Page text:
TAKE THAT, Wall Street: In a single day, the nation's financiers absorbed pay hits from both the Treasury Department (in the person of compensation czar Kenneth Feinberg) and the Federal Reserve. Mr. Feinberg capped the salaries of top executives of seven large bailed-out firms at $500,000, and pushed more of their stock compensation into the future. The Fed announced that it would conduct more aggressive oversight of compensation plans at bank holding companies, to make sure they do not encourage "undue" risk-taking, as Fed Chairman Ben S. Bernanke put it.
We don't doubt the political necessity of these steps, at a time when the Treasury is propping up huge companies with taxpayer dollars and the Fed is doing the same with its own balance sheet. Their actual impact is another question. Neither Mr. Feinberg's rulings nor the Fed's proposal are likely to be all that draconian in practice -- nor should they be. If government cuts compensation too much, financial companies could not recruit and retain the talent they need if they are ever to get off government support. And all Americans should want that to happen as soon as possible, not least because the job of setting corporate compensation properly belongs to private shareholders, not government officials.
More broadly, the emphasis on corporate pay strikes us as exaggerated compared to other structural causes of the crisis. No doubt certain compensation schemes warped incentives in favor of risk-taking; consistent Fed monitoring might curb them. But that problem pales in comparison to the fact that companies such as Citigroup and Bank of America became "too big to fail." As long as they were perceived to pose systemic risk, the market banked on their eventual rescue by Uncle Sam -- correctly, as it turned out.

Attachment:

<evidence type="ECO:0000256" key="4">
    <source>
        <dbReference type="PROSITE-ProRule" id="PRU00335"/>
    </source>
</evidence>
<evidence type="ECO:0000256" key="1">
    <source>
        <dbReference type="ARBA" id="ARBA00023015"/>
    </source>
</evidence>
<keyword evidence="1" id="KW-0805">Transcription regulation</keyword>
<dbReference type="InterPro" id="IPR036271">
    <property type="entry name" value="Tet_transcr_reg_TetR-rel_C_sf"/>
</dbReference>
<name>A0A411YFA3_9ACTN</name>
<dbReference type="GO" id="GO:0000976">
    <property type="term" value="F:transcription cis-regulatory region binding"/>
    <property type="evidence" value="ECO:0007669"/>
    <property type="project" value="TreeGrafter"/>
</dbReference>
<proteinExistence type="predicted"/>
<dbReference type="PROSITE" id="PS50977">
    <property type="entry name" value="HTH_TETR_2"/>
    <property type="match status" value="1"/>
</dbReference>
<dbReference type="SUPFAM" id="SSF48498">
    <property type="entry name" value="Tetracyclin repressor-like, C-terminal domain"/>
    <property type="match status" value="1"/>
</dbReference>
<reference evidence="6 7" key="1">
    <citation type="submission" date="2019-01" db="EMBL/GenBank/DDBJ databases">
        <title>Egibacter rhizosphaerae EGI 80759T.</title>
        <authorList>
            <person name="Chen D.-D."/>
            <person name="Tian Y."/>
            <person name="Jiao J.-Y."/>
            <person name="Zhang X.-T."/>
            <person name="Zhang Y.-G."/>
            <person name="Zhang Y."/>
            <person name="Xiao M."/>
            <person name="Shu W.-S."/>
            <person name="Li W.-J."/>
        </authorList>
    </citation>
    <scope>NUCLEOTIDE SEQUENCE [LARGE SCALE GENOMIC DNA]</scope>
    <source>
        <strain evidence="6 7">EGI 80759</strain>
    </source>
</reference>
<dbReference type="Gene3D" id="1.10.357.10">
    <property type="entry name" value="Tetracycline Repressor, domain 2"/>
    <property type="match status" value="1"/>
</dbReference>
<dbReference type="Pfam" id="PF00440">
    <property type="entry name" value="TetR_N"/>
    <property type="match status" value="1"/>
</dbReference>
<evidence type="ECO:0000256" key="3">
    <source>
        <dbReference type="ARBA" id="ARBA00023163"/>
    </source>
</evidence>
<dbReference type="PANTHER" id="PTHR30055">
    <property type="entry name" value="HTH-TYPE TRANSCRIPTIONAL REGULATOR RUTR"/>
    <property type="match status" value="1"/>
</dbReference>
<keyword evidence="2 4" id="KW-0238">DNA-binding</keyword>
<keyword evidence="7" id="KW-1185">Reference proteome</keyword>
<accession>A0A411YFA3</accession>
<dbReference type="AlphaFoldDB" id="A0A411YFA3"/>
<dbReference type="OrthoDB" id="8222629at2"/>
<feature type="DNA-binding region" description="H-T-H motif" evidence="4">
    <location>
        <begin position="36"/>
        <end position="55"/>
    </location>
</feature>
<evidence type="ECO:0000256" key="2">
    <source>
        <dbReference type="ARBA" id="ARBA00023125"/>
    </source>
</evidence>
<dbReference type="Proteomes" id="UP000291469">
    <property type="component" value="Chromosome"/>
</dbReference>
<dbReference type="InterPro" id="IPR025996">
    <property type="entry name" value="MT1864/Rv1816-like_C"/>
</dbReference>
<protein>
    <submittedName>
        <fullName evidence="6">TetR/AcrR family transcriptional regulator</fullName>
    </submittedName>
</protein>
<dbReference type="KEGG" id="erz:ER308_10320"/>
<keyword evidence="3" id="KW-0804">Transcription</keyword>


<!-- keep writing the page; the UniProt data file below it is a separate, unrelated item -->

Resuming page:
We need a fundamental solution to this fundamental problem, but nothing stronger than the Obama administration's call for the Fed to serve as a "systemic risk" regulator has yet emerged. Mervyn King, the governor of the Bank of England, is calling for the separation of banks into tightly regulated commercial banking arms and less regulated, risk-taking -- but also non-bailout-able -- investment entities. Such a structure was enshrined in the United States until the Glass-Steagall Act was repealed in 1999. Paul Volcker, the former Fed chairman and now adviser to President Obama, has been making similar suggestions.
There would be significant obstacles to resurrecting Glass-Steagall, including drawing precise and stable boundaries between more and less risky activities. But when the idea emanates from the likes of Mr. King and Mr. Volcker, it might be worth a second hearing.